Alcohol and your JAW/TMJ issues

Alcohol 🍷 and jaw problems


Hands down, the one legal substance that will have a negative universal impact on any chronic disease!


When we see clients in the clinic for TMJ issues, especially chronic, we often ask if they have alcohol and how their jaw feels the day after. 9/10 times they are aware it gets worse. The 1/10 will often go on to realise after we have brought it to their attention


Alcohol 🍺🍷👇🏼

Causes you to mouth breath

Changes your gut bacteria

Eventually desensitizes you to GABA

Depletes Magnesium

Increases histamine in the brain 🧠


But wait, there’s more 😉


The acidity and astringent properties of alcohol can cause muscles of the jaw to undergo spasms. This may frequently occur after drinking alcohol. Additionally, if there are issues with the parotid gland (salivary gland), drinking alcohol will cause sudden stimulation of the gland. In some cases, this gland may be blocked it may enlarge in size and press the facial nerve passing beneath it. The facial nerve is connected to the jaw muscles. The Irritated nerve can lead to contraction of jaw muscles and trigger pain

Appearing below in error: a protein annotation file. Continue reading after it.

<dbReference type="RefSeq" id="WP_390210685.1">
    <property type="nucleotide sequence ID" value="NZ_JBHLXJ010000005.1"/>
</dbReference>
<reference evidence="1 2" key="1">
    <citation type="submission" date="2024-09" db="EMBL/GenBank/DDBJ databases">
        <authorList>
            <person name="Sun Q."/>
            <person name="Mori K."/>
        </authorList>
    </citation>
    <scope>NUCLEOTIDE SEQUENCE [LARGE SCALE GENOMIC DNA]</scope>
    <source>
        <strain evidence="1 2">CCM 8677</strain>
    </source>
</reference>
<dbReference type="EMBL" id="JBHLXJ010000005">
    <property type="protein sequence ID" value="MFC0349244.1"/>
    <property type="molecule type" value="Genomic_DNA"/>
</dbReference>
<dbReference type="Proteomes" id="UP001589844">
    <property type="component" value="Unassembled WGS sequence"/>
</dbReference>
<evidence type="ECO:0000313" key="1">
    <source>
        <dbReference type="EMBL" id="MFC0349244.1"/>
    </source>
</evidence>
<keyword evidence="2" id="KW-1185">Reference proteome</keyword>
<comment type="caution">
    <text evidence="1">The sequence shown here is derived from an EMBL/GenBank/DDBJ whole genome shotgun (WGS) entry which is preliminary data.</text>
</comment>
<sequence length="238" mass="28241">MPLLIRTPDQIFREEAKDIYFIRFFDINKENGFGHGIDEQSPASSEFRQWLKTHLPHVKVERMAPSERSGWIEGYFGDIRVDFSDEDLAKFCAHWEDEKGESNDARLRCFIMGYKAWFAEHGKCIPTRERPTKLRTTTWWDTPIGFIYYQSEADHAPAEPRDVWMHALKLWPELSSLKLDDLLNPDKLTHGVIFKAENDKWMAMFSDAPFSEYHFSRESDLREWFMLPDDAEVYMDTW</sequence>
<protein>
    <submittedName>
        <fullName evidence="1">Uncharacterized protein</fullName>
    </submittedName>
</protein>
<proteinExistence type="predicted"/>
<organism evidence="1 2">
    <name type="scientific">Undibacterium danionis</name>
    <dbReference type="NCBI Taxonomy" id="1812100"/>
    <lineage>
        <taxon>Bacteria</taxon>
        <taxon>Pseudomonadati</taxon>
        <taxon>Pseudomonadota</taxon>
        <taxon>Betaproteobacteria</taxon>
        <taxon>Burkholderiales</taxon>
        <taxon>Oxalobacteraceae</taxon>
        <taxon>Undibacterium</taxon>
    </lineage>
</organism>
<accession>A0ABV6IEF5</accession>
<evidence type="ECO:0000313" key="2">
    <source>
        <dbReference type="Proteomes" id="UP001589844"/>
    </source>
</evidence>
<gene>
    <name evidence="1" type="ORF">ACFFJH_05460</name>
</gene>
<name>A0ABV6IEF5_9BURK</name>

Did you know that the bacteria in your gut help you metabolise alcohol? This is one of the many reasons why we all tolerate alcohol in different ways. This can be one reason why alcohol can be worse for the Jaw for some vs others


If your jaw problem is chronic, clicking, clenching, issues chewing or overall pain in the jaw muscles and TMJ. Alcohol isn’t a cause, but it sure is a driver you need to think consider. Trust us, we specialize in TMJ/jaw problems 🧡

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Disclaimer: All information contained on this website is intended for informational and educational purposes only. HMHB and affiliates are presenting facts for informational purposes only and is not intended to be a replacement or substitute for professional medical treatment or advice. Always seek the advice of your GP or specialist physician with respect to your medical condition or questions. This site does not promote self-diagnosis nor self medication